MAX WEBER – THEORY OF BUREAUCRACY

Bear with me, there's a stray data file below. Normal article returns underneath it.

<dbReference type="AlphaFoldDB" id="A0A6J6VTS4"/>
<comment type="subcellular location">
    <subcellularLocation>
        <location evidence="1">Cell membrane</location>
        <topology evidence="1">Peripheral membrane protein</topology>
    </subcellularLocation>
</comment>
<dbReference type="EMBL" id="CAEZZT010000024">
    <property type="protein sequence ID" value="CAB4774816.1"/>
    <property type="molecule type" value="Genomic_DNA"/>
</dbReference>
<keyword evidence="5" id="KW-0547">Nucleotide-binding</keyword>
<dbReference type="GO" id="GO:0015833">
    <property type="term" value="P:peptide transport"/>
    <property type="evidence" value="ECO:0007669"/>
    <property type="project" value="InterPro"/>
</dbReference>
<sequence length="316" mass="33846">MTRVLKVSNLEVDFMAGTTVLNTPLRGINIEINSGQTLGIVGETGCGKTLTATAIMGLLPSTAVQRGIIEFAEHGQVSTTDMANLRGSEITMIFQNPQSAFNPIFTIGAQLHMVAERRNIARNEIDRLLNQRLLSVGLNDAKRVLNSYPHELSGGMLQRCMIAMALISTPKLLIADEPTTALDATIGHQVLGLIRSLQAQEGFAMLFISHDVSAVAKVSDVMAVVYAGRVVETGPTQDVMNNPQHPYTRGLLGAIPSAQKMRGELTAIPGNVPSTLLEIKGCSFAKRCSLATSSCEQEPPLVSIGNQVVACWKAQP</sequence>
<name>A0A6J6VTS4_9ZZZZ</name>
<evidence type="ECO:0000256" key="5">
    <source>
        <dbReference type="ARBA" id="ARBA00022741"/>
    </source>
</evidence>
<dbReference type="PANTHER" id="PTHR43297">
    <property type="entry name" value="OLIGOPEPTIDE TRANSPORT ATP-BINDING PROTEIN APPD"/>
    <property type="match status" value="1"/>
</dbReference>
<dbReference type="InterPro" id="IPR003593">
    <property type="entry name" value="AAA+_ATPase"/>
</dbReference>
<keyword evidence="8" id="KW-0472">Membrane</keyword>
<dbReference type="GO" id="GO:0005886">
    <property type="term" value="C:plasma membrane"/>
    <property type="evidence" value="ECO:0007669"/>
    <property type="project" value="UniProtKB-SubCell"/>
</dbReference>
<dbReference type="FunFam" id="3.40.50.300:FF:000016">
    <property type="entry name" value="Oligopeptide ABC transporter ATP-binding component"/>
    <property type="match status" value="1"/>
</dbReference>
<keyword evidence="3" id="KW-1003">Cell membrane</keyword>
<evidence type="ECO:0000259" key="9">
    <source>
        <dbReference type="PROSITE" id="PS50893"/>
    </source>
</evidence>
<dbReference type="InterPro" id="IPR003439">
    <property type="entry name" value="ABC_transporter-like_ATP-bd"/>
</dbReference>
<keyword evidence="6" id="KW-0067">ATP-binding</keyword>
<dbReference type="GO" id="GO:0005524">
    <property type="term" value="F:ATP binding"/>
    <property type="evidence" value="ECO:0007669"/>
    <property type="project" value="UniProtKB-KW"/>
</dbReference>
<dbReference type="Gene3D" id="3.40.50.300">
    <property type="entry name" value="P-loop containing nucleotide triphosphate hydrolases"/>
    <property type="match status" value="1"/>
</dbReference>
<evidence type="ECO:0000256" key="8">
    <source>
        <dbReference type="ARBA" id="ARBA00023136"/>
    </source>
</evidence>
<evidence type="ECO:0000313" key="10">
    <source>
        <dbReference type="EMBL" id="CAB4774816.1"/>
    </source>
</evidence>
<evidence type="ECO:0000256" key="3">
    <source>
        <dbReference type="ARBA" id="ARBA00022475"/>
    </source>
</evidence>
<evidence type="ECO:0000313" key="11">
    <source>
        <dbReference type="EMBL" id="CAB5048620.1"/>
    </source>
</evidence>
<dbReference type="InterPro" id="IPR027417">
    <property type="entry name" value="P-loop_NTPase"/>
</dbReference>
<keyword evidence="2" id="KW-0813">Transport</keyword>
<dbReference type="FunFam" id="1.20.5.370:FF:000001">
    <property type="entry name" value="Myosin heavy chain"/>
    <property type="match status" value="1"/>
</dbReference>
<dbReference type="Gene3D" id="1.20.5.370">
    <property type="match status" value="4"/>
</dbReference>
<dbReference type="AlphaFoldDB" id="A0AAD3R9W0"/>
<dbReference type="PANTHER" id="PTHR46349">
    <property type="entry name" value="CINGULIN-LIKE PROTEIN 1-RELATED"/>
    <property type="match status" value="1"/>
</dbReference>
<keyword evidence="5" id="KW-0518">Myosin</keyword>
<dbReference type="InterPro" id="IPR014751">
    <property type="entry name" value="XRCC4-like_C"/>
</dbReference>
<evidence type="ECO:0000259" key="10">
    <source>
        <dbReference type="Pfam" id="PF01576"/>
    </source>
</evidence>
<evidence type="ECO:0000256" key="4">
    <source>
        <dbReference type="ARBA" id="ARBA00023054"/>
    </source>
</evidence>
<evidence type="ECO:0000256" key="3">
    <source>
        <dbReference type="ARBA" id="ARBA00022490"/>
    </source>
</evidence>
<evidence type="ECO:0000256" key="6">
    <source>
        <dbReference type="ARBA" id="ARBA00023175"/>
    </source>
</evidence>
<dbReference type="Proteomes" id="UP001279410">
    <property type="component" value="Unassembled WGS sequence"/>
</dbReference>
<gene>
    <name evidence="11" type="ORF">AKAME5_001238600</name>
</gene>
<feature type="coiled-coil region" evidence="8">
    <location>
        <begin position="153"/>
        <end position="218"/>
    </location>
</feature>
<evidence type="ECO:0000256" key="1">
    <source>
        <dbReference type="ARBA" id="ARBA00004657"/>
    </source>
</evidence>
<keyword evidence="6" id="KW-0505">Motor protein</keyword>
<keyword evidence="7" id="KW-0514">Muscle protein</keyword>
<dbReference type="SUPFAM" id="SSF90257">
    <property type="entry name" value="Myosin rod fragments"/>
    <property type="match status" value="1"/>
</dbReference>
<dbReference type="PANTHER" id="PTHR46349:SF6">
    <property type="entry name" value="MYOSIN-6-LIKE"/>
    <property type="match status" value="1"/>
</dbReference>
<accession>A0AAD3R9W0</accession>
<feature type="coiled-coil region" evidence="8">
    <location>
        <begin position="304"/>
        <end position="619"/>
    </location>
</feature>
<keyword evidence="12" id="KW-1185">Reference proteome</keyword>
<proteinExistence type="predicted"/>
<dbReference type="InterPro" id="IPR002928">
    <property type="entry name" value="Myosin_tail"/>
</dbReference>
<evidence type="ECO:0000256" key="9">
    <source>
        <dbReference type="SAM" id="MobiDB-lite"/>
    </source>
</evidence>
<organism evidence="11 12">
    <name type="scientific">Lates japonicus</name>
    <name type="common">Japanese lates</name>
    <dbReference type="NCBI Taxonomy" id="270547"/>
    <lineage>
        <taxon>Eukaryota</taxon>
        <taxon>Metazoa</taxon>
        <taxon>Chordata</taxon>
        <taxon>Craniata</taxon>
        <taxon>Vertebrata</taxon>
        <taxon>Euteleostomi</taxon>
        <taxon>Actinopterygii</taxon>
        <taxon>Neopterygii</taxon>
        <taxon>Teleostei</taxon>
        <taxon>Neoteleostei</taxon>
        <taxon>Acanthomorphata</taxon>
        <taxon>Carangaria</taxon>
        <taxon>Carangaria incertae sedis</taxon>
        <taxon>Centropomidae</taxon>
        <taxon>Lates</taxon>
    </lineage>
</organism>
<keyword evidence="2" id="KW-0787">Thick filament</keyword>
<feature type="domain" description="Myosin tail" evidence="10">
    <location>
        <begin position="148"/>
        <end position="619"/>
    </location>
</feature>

In the late 1800s, Max Weber criticized organizations for running their businesses like a family. Weber believed this informal organization of supervisors and employees inhibited the potential success of a company because power was misplaced. He felt that employees were loyal to their bosses and not to the organization. Max weber envisage an organisation that would function on an impersonal and rational basis and also strict adherence to explicit rules and regulations. According to Max Weber there are three kind of authority which are - 1. Traditional Authority - This type of authority rests on an established belief that leaders have a traditional and legitimate right to exercise authority, where different traditional circumstances enable and legitimize those in command to exercise authority. This traditional authority gives rise to patrimonial systems like e.g. patriarchal and feudalistic systems and societies. These systems are however dependent upon the followers' acceptance of this authority, and that the followers see this type of authority as legitimate. 2. Charismatic Authority - This type of authority rests on the belief in an exceptional sanctity, heroism or exemplary character of an individual, and on the normative patterns or orders revealed and issued by him or her. Charismatic leaders are often seen as legitimate in times of crisis or change when extraordinary leadership is called for, and when this extraordinary leadership is recognized in the specific authorial figure by followers. 3. Rational – Legal Authority - This type of authority rests on the belief in the "legality" of formal rules and hierarchies, and in the right of those elevated in the hierarchy to possess authority and issue commands. This type of authority is often seen as legitimate in bureaucratic systems, which enables impersonal, specific and formal structures of modern companies. People will hence find this type of authority legitimate,...
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